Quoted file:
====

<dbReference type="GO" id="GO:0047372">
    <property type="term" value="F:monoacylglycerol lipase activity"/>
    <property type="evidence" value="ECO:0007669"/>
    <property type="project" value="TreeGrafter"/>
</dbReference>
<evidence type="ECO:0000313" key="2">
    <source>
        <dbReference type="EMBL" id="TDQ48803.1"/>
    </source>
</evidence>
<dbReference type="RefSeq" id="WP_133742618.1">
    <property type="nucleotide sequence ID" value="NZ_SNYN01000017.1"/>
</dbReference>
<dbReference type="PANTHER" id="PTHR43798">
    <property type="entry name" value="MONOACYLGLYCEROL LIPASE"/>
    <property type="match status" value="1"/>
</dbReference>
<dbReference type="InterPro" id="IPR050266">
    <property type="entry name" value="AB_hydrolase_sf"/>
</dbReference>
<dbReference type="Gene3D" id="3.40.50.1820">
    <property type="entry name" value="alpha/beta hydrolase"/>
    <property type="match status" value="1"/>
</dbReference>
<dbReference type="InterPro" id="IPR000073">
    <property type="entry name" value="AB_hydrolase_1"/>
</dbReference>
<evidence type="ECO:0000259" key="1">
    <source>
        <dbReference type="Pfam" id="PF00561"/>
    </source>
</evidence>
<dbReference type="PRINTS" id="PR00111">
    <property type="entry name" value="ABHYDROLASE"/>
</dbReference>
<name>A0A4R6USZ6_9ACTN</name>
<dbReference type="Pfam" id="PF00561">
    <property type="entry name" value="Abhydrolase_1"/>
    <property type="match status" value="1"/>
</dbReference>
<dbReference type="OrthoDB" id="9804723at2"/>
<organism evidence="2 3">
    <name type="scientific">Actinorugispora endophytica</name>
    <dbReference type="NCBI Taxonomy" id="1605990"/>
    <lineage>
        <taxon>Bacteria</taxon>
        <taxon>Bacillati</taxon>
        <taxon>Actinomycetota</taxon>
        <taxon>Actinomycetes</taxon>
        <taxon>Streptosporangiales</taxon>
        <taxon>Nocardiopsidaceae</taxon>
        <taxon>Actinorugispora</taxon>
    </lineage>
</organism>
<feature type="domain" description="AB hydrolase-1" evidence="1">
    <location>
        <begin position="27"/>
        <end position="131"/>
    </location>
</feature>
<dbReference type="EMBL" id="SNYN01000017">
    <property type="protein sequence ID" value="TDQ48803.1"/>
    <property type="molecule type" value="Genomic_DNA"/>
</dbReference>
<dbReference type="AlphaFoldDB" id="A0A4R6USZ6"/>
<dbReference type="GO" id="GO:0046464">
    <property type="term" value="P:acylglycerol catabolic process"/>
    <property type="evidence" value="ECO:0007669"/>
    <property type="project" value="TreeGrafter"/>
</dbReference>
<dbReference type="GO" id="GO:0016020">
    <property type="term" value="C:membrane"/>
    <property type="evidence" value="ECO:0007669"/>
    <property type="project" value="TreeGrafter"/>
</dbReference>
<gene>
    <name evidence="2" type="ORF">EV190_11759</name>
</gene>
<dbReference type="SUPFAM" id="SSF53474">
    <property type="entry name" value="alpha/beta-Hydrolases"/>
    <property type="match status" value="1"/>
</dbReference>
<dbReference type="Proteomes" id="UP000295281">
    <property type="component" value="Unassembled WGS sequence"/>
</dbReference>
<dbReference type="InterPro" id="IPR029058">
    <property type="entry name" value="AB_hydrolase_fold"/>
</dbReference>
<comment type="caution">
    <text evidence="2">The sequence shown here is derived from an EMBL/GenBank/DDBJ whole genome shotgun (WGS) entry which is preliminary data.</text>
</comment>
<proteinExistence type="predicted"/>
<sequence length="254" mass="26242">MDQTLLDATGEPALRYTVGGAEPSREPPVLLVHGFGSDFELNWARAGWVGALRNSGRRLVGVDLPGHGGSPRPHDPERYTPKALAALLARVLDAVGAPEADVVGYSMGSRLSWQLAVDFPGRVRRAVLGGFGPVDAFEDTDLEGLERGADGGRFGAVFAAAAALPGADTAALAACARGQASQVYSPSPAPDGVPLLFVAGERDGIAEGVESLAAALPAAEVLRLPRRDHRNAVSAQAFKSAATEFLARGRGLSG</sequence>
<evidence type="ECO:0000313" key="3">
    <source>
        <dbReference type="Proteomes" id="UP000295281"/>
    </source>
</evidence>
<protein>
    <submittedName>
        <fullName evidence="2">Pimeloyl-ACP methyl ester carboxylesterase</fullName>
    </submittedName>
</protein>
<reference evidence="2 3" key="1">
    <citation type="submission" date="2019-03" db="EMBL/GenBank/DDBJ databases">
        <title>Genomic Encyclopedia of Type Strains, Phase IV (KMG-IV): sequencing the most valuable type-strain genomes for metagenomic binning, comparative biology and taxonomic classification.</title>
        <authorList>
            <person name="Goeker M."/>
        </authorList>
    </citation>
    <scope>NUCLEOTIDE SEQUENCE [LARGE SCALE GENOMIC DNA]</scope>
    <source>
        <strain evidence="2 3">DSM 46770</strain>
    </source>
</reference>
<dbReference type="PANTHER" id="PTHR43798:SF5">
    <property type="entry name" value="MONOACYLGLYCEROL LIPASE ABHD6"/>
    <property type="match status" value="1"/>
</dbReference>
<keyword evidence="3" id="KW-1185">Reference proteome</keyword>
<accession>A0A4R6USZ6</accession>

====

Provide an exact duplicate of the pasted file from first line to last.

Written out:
<dbReference type="GO" id="GO:0047372">
    <property type="term" value="F:monoacylglycerol lipase activity"/>
    <property type="evidence" value="ECO:0007669"/>
    <property type="project" value="TreeGrafter"/>
</dbReference>
<evidence type="ECO:0000313" key="2">
    <source>
        <dbReference type="EMBL" id="TDQ48803.1"/>
    </source>
</evidence>
<dbReference type="RefSeq" id="WP_133742618.1">
    <property type="nucleotide sequence ID" value="NZ_SNYN01000017.1"/>
</dbReference>
<dbReference type="PANTHER" id="PTHR43798">
    <property type="entry name" value="MONOACYLGLYCEROL LIPASE"/>
    <property type="match status" value="1"/>
</dbReference>
<dbReference type="InterPro" id="IPR050266">
    <property type="entry name" value="AB_hydrolase_sf"/>
</dbReference>
<dbReference type="Gene3D" id="3.40.50.1820">
    <property type="entry name" value="alpha/beta hydrolase"/>
    <property type="match status" value="1"/>
</dbReference>
<dbReference type="InterPro" id="IPR000073">
    <property type="entry name" value="AB_hydrolase_1"/>
</dbReference>
<evidence type="ECO:0000259" key="1">
    <source>
        <dbReference type="Pfam" id="PF00561"/>
    </source>
</evidence>
<dbReference type="PRINTS" id="PR00111">
    <property type="entry name" value="ABHYDROLASE"/>
</dbReference>
<name>A0A4R6USZ6_9ACTN</name>
<dbReference type="Pfam" id="PF00561">
    <property type="entry name" value="Abhydrolase_1"/>
    <property type="match status" value="1"/>
</dbReference>
<dbReference type="OrthoDB" id="9804723at2"/>
<organism evidence="2 3">
    <name type="scientific">Actinorugispora endophytica</name>
    <dbReference type="NCBI Taxonomy" id="1605990"/>
    <lineage>
        <taxon>Bacteria</taxon>
        <taxon>Bacillati</taxon>
        <taxon>Actinomycetota</taxon>
        <taxon>Actinomycetes</taxon>
        <taxon>Streptosporangiales</taxon>
        <taxon>Nocardiopsidaceae</taxon>
        <taxon>Actinorugispora</taxon>
    </lineage>
</organism>
<feature type="domain" description="AB hydrolase-1" evidence="1">
    <location>
        <begin position="27"/>
        <end position="131"/>
    </location>
</feature>
<dbReference type="EMBL" id="SNYN01000017">
    <property type="protein sequence ID" value="TDQ48803.1"/>
    <property type="molecule type" value="Genomic_DNA"/>
</dbReference>
<dbReference type="AlphaFoldDB" id="A0A4R6USZ6"/>
<dbReference type="GO" id="GO:0046464">
    <property type="term" value="P:acylglycerol catabolic process"/>
    <property type="evidence" value="ECO:0007669"/>
    <property type="project" value="TreeGrafter"/>
</dbReference>
<dbReference type="GO" id="GO:0016020">
    <property type="term" value="C:membrane"/>
    <property type="evidence" value="ECO:0007669"/>
    <property type="project" value="TreeGrafter"/>
</dbReference>
<gene>
    <name evidence="2" type="ORF">EV190_11759</name>
</gene>
<dbReference type="SUPFAM" id="SSF53474">
    <property type="entry name" value="alpha/beta-Hydrolases"/>
    <property type="match status" value="1"/>
</dbReference>
<dbReference type="Proteomes" id="UP000295281">
    <property type="component" value="Unassembled WGS sequence"/>
</dbReference>
<dbReference type="InterPro" id="IPR029058">
    <property type="entry name" value="AB_hydrolase_fold"/>
</dbReference>
<comment type="caution">
    <text evidence="2">The sequence shown here is derived from an EMBL/GenBank/DDBJ whole genome shotgun (WGS) entry which is preliminary data.</text>
</comment>
<proteinExistence type="predicted"/>
<sequence length="254" mass="26242">MDQTLLDATGEPALRYTVGGAEPSREPPVLLVHGFGSDFELNWARAGWVGALRNSGRRLVGVDLPGHGGSPRPHDPERYTPKALAALLARVLDAVGAPEADVVGYSMGSRLSWQLAVDFPGRVRRAVLGGFGPVDAFEDTDLEGLERGADGGRFGAVFAAAAALPGADTAALAACARGQASQVYSPSPAPDGVPLLFVAGERDGIAEGVESLAAALPAAEVLRLPRRDHRNAVSAQAFKSAATEFLARGRGLSG</sequence>
<evidence type="ECO:0000313" key="3">
    <source>
        <dbReference type="Proteomes" id="UP000295281"/>
    </source>
</evidence>
<protein>
    <submittedName>
        <fullName evidence="2">Pimeloyl-ACP methyl ester carboxylesterase</fullName>
    </submittedName>
</protein>
<reference evidence="2 3" key="1">
    <citation type="submission" date="2019-03" db="EMBL/GenBank/DDBJ databases">
        <title>Genomic Encyclopedia of Type Strains, Phase IV (KMG-IV): sequencing the most valuable type-strain genomes for metagenomic binning, comparative biology and taxonomic classification.</title>
        <authorList>
            <person name="Goeker M."/>
        </authorList>
    </citation>
    <scope>NUCLEOTIDE SEQUENCE [LARGE SCALE GENOMIC DNA]</scope>
    <source>
        <strain evidence="2 3">DSM 46770</strain>
    </source>
</reference>
<dbReference type="PANTHER" id="PTHR43798:SF5">
    <property type="entry name" value="MONOACYLGLYCEROL LIPASE ABHD6"/>
    <property type="match status" value="1"/>
</dbReference>
<keyword evidence="3" id="KW-1185">Reference proteome</keyword>
<accession>A0A4R6USZ6</accession>